“The world isn’t fair and it’s never going to be so what’s the point of whining about inequality,” so goes the ballad of the paralyzed student. Student paralysis is the second common reaction to discussions of inequality discussed in Nancy Davis’s article Teaching About Inequality Student Resistance, Paralysis, and Rage1. It is easy for a discussion of inequality to turn into a doom and gloom session. Even when you are careful to include examples of positive social change, students can be overwhelmed by the complexity and severity of inequality and throw their hands in the air.

There is also an element of privilege in play here. Privileged students who become aware of their privilege may react by saying, “it has and always will be this way,” because doing so absolves them from feelings of guilt and playing helpless neutralizes any responsibility they may have felt to stand up for equality. Furthermore, playing helpless to inequality allows the privileged to continue enjoying their spoils while helplessness among the unprivileged is a resignation to a life of disadvantage.

Dealing with Paralysis

When students despair they often become fatalistic. They are saying in a sense, “we are screwed. What’s the point of even trying?” In these instances I suggest running with their fatalism. Bounce back with, “you know what you’re right, what is the point? The one thing we always know for sure is that things will always stay the way they are now. We are all victims of our circumstances. Never in history has a disadvantaged group ever fought against the power in society to secure a better life for themselves. We’re doomed, so let’s just call it a day and we’ll pick up on this next time…” Without fail someone in the class will say, “No that’s not right! There are lots of examples of the disadvantaged fighting the powerful.” At this point all you need to do is get out of the way and let the non-fatalistic students teach their fatalistic peers a new way of seeing the world. The beauty of this trick is that you don’t fight against your students despair, but rather you use their logic against itself. Students seem to only want to be fatalistic up to a point.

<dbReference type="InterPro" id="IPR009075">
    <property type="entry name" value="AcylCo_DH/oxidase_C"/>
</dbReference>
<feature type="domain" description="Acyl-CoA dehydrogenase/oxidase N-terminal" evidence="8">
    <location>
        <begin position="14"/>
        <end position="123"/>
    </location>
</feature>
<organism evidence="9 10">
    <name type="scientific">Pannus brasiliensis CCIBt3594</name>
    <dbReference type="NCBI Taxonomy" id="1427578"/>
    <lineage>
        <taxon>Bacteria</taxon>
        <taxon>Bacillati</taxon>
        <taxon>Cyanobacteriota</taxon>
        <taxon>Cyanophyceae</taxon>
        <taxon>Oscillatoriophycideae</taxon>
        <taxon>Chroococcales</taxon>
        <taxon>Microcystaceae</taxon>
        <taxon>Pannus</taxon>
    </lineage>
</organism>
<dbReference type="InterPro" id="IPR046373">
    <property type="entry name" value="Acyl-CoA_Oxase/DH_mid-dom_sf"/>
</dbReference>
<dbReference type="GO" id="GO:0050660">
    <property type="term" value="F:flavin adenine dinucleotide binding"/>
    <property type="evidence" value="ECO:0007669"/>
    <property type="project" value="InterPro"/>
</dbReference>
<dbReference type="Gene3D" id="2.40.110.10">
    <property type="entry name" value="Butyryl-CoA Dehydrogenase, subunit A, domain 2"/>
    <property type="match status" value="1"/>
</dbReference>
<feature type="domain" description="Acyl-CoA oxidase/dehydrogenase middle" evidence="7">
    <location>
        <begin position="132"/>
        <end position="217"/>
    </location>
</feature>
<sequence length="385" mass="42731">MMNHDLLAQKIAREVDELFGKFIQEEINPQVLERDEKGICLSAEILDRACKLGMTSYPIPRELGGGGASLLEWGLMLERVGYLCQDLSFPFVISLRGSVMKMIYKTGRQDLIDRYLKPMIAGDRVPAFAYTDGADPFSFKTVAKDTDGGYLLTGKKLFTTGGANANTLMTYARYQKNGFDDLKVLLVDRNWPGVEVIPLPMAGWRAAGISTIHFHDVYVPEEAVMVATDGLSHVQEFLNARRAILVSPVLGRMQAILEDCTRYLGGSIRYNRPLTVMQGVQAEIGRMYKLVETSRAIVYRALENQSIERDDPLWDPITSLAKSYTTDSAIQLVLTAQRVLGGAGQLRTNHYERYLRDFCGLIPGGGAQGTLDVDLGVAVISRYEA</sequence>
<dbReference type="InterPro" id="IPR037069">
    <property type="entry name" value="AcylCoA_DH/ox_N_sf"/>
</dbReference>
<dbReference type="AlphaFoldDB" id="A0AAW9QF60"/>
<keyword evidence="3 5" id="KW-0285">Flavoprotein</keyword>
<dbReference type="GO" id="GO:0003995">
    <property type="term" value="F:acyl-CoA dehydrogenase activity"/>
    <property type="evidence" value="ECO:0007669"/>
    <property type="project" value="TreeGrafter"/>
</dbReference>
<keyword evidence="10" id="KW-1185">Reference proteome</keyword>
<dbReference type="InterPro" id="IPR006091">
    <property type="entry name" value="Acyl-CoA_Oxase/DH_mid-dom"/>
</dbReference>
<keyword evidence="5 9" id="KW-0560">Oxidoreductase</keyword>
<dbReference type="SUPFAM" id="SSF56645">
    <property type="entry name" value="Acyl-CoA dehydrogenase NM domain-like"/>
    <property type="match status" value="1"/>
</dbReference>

Structuring Your Class to Avoid Paralysis

Teaching social problems inspires despair. Teaching students social activism inspires them to create social change. All discussions of inequality must be paired with a discussion of what is possible and historical examples of social movements and social change that reduced inequality. When we talk about how powerful political actors use their money and social influence to shape the laws in their favor, I also talk about how a loosely networked group of young people led a successful campaign against big tobacco- who at the time was as entrenched as any political power could be.

In my social problems classes I have them select a social problem at the beginning of the semester and over the course of the semester analyze it’s social causes. The culmination of my social problems class is an assignment that requires my students to carry out some form of social action that creates positive change for the social problem in our community. The students are then free to come up with any solution they can imagine. This forces the students to empower themselves and see that they can create social change. I’ve had students lead letter writing campaigns, create pamphlets on drunk driving and local resources for students dealing with alcoholism, and even had students form a student organization to end human trafficking and slavery. Assignments like these show students what they are capable of and mobilize paralyzed classes.


1. Davis, Nancy J. 1992. “Teaching about Inequality: Student Resistance, Paralysis, and Rage” Teaching Sociology 20(3) Pp. 232-238.